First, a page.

Thanks. Your comments are very much along the lines I would anticipate, and most of them I’d agree with… but please bear in mind that I addressed quite a number of other issues which remain to be examined by you or other responders. This is on-going! (MUCH more detailed discussion in the book which I’m writing… And I do mention both male and intersex physical intrusion.)

      I find it strange that the MGM / FGM debate seems to eclipse much bigger and in some senses more difficult issues which I also try to bring into focus above.

      Maybe that’s because I’m UK-European and the MGM industry is less lucrative here? In which case surely people in the US have special work to do, ensuring that there is no funding for it via insurance or the state?

      One final point: I disagree fundamentally about not calling FGM ‘mutilation’ IN FORMAL DIALOGUE. If you need to call it ‘cutting’ informally, so be it; but I strongly suspect that such euphemisms are part of the reason the practice continues.

      Please don’t conflate the WHO advocacy for male circumcision against HIV (mistaken as it may perhaps be) with its serious requirement to call mutilation ‘mutilation’. This is not over-prescription, it’s being honest (and less fearful of how others respond).

      Thanks again. Would welcome your thoughts on the issues not as yet mentioned….

  4. December 9, 2013 00:38

    PS I do continue to be concerned that apparently in the Land of the Free it’s too dangerous to use your own name for perfectly legal, non-violent thoughts and ideas. Can that really be the case? There’s strength in numbers….. but difficult if no-one knows who the others are. (Sorry to raise this again, but it makes me uncomfortable to have direct communication with anonymous commentators, when they know who I am…)

    • December 9, 2013 05:24

      Pseudonyms have been used for hundreds of years since the beginning of the printed word—and even before that. It is not that it’s dangerous to use your own name in the land of the free. It has to do with prudence, not free speech.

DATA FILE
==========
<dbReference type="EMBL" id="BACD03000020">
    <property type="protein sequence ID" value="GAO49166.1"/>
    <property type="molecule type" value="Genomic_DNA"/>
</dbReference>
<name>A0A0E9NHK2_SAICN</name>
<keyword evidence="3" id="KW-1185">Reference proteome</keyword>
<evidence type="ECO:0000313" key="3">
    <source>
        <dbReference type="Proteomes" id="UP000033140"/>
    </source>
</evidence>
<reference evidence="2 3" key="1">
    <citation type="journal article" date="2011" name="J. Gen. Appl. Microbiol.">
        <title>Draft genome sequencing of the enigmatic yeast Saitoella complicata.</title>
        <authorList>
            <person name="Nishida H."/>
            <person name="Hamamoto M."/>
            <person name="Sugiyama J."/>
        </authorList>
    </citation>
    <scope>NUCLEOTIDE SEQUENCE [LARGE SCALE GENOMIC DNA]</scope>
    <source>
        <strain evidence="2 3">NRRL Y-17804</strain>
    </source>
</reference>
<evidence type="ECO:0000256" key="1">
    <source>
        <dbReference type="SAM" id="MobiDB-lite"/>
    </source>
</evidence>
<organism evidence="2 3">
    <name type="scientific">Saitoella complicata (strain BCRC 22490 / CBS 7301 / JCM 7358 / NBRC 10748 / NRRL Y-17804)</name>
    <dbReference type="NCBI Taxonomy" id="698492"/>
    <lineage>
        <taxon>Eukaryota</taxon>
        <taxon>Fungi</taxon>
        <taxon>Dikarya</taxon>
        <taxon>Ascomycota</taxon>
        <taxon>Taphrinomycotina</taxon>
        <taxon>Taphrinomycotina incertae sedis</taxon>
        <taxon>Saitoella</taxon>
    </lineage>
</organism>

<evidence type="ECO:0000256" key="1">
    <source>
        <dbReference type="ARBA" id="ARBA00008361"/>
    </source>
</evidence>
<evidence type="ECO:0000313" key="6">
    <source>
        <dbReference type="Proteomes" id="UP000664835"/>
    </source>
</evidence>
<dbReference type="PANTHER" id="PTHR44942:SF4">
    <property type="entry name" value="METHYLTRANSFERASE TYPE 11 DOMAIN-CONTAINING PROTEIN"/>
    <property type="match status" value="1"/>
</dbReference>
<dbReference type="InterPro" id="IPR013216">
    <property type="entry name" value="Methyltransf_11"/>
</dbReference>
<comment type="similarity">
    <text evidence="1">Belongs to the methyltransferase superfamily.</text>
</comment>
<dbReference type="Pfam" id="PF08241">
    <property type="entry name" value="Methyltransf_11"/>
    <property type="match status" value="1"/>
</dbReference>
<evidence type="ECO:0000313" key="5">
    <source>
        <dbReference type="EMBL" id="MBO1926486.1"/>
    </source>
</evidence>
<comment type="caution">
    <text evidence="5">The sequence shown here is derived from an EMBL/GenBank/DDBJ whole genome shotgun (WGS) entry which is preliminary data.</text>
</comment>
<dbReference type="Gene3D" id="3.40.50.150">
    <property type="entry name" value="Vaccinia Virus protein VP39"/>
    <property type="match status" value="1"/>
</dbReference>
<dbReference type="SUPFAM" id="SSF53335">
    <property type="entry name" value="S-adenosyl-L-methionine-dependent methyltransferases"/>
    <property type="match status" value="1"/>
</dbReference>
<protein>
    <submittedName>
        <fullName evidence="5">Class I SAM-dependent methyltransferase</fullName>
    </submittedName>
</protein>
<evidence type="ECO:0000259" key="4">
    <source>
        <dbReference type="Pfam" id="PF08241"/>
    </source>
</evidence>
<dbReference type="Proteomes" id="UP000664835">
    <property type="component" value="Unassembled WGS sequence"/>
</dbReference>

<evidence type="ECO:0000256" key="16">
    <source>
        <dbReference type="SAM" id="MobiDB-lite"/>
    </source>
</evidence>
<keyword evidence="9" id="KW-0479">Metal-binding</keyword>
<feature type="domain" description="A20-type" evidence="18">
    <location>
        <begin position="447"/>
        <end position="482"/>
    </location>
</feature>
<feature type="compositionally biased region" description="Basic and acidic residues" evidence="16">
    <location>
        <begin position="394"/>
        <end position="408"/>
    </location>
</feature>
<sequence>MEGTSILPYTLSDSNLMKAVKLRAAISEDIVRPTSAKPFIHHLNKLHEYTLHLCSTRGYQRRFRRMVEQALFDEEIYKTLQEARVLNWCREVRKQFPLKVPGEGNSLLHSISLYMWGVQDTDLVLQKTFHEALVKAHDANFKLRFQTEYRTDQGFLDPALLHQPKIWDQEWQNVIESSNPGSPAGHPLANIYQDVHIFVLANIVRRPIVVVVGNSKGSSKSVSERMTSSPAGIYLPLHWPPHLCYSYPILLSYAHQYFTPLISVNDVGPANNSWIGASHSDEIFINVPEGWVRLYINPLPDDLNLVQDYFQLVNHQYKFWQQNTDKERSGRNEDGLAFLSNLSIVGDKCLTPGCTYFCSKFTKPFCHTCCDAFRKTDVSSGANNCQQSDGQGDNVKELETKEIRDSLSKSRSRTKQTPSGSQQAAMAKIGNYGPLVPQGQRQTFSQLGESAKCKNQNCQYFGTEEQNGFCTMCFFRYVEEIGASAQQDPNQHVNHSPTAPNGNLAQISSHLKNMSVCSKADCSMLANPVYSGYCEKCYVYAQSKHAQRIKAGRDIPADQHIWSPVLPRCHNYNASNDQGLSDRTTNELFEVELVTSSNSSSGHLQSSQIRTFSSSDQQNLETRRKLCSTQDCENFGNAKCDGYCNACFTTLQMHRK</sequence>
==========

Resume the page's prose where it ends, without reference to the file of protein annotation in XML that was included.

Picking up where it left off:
Let me give an example: You interview a guy but before you hire him, you do a Google search for his name and find that he actively participates in white supremacist activities. Would you hire him? If you did hire him, would you worry that his personal activities might tarnish the reputation of your company? Of course you would; it would be smart not to hire this man.

      Now, consider the state of male circumcision in the US. It is widely practiced and those who are against it are often seen as weirdos, perverts, foreskin-obsessed, etc. It is going to be a risk to hire someone who participates in anti-circumcision activities. Why? Say your employee is in sales and a customer does a Google search for his name. What if the customer is Jewish and is offended by the salesperson’s activities. Why would you want that risk for your company? The issue has nothing to do with free speech. You have free speech. Do whatever you want. But having free speech doesn’t mean that everyone else is going to LIKE your free speech. They can hate what you have to say and take action on it.

      In the US, gender, race, religion, and marital status are protected—employers may not discriminate based on these attributes. Activities an employee participates in outside of work that may affect how others see that company are not protected. Maybe the UK has similar protections? Employment in the US outside of unions is generally “at-will” meaning that the employee or the employer can terminate the relationship at any time. If there isn’t good reason, the employee can sue, but do you really want that job back?